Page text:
Using the National Blue Ocean Strategy approach, school facilities are being improved through collaboration between schools, universities and industry.
There was a problem at SMKA Hishammuddin Sg Bertih, Klang. Its 30-year-old science lab was not in the best of condition. The floor was uneven, the drain covers cracked, most tables and chairs broken, the pipes rusty, and the equipment...
It certainly wasn't a conducive learning environment for inspiring the curious budding scientists within students.
To compound matters, students were not able to practice their scientific experimentation skills, which would, in the near future, be tested in national exams.
Fortunately, knights in shining armour, equipped not with lancets or swords, but rather acute knowledge of physics and engineering came to the rescue.
These knights were, and still are, part of a project known as NBOS-PILS (National Blue Ocean Strategy-Project Inisiatif Libat Sama). The project adopts the famed Blue Ocean Strategy approach to solving problems.
According to Datuk Seri Zaini Ujang, the Secretary-General of the Higher Education Ministry, “NBOS-PILS is one of 60 projects under the University Community Transformation Centre (UCTC) which aims to leverage on local talent and expertise in infrastructure and related programmes that are able to have positive impact on a local community”.
In this case, the NBOS-PILS project involved the Higher Education Ministry, Education Ministry, universities and the private sector.
The first immediate task of the knights: To repair and upgrade SMKA Hishamuddin Sg Bertih’s 30-year-old science lab.
The project, coordinated by Encik Shanusi Ahmad from the Education Ministry, was lead by three invididuals -- Prof Azmi Ibrahim and Ir. Mohd Salmizi from Universiti Teknologi Mara (UiTM) and Ar. Nur Akmal A. Goh from Universiti Kebangsaan Malaysia (UKM) as the Head Consultant.
These project leaders are experts in various engineering and architectural fields. They would choose the materials to be used and the new lab’s design.
They were assisted by their students, mainly final year undergraduates, also from engineering and architectural programmes. This was an opportunity for the undergrads to apply the knowledge they had gained in their lectures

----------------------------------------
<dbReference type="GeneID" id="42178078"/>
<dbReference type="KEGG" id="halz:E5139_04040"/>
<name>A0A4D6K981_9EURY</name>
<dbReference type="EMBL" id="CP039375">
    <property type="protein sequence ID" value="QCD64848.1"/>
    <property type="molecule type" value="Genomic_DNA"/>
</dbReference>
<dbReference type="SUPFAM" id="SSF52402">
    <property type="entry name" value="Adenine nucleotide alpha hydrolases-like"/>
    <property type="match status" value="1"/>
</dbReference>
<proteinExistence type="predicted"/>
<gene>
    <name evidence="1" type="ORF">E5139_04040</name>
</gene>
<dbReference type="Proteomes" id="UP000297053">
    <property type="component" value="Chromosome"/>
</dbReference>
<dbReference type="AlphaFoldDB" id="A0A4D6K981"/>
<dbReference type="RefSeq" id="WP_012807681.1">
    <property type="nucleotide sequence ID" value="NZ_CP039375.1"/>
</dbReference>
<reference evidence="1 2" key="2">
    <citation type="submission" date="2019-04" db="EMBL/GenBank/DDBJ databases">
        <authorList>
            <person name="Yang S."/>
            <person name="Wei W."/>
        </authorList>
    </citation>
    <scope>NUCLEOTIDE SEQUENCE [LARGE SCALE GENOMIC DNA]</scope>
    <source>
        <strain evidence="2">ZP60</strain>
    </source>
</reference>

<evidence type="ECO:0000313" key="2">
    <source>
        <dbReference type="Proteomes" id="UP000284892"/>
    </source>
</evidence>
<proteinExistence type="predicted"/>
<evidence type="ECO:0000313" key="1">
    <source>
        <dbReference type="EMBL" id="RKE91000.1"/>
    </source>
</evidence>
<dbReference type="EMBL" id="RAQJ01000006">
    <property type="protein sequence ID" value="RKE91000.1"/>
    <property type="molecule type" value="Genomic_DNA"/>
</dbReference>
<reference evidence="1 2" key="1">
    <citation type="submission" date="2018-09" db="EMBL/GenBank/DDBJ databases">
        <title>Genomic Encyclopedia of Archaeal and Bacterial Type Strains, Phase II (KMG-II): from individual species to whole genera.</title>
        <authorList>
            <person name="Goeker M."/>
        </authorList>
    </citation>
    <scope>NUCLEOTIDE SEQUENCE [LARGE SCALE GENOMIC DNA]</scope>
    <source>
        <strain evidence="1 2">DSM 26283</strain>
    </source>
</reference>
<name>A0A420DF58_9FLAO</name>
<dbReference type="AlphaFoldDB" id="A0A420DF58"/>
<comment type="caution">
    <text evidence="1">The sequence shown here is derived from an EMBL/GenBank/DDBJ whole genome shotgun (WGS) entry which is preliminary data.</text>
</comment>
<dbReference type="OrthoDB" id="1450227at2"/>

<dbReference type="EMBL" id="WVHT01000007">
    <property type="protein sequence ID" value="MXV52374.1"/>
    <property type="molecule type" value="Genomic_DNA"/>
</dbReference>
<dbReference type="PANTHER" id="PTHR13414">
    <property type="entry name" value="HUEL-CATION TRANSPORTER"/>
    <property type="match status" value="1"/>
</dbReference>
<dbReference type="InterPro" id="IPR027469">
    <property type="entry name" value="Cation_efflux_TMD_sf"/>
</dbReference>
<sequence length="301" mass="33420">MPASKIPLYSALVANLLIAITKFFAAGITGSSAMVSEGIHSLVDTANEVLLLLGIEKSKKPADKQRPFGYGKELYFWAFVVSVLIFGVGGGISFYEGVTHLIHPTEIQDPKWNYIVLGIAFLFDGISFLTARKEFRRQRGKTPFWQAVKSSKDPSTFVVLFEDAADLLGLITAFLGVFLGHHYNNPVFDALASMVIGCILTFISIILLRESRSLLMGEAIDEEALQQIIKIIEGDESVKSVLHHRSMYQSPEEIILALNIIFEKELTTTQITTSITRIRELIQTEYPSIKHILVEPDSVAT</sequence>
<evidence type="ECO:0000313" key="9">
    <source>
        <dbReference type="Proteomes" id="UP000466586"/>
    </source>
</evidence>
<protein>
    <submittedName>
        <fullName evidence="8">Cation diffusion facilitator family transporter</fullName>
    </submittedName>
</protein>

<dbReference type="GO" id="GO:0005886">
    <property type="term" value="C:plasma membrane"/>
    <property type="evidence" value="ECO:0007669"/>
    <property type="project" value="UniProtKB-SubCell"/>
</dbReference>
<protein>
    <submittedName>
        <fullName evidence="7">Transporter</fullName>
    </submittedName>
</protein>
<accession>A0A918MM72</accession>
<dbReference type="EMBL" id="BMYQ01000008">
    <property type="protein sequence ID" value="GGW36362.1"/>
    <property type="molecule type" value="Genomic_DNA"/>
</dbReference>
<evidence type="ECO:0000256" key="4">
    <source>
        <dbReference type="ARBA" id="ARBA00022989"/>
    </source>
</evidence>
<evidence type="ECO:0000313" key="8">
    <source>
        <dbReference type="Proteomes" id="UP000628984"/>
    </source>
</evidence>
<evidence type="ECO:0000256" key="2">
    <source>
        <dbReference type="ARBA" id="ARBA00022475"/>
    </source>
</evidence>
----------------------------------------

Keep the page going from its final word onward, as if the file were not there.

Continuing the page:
The upgrading process began with a series of meetings and brainstorming sessions involving the ministries, universities and private sector practitioners.
Above: Before, Below: After
From these meetings, a number of challenges arose: How could they complete the project within an allocated time period, as cost-efficiently as possible, and with the greatest possible impact?
This was the necessary criteria to ensure that efforts were sustainable, scalable and impactful because they would be applied to other schools eventually. The success of this project (or lack thereof) would make or break the NBOS-PILS initiative.
Not-so-coincidentally, the NBOS-PILS mantra is ‘High Impact, High Speed, Low Cost’.
In this regard, the team had two weeks, a RM100,000 budget, and needed to ensure that the science lab was multi-functional, namely that it could be used for physics, biology and chemistry lessons (talk about being demanding!).
Once the meetings were done - and within the respectable duration of a week - the work began.
The team cleared-out the lab and removed broken, unusable fittings. They then fixed the gas pipes, electrical sockets and broken lights. Next, they levelled the floor with cement and laid new tiles. The walls were then repainted and a small raised platform for the teacher's table was built at the front of the class. At times, the lab resembled a Life Inspired episode of the cluttered 'Hoarders’.
Once the cleaning up and construction-related work was done, spanking new lab equipment was installed. A state of the art internet-enabled smartboard was fitted, and tablet computers became part of the new lab set up.
The lab was given a modular design. Its equipment could be rearranged to cater for physics, biology and chemistry experiments, as well as to optimise lectures.
On the 30th of July, a little over two weeks after the clean up began, the science lab was handed over to Sekolah Menengah Sultan Hisamuddin’s principal.
The team had succeeded.
The mix of professionals, lecturers, students and industry practitioners had proven to be effective.
I spoke to Encik Shanusi Ahmad, the NBOS-PILS coordinator. He said: “We are satisfied to have been able to complete the project within the set parameters. People may not be aware of what we are doing but our mission is to ensure that our schoolchildren have the necessary tools to learn science. It’s important for their future”.
When asked about what was in store for the future of NBOS-PILS, Shanusi said, “There’s still more to do. Next up we’ll be upgrading four schools in Terengganu and one in Tawau. There are a few hundred schools that need upgrading, not just its science labs but other infrastructure as well. We believe that getting our universities involved, especially its undergrads, will enable us to achieve our goals quicker”.
“The undergrads," he says, “are especially keen because many have a personal stake in the locality of the work and want to make a difference in their community”.
In the 2014 Annual Report of the Malaysia Education Blueprint (2013-2025), it was stated that 3,070 upgrading and repair projects in 2,410 schools were completed in 2014. The types of infrastructure and repair projects included physical structures (roof and painting), classrooms, toilets, electricity and treated water (safe for drinking).
Datuk Seri Zaini Ujang described NBOS-PILS as a manifestation of the acknowledgment that the Ministry has the capacity to harness talent and resources effectively, with less bureaucracy involved, and in a flexible manner.
He is hopeful that the programme may eventually cover polytechnics and community colleges, and even cater to agencies and organisation outside of the education arena.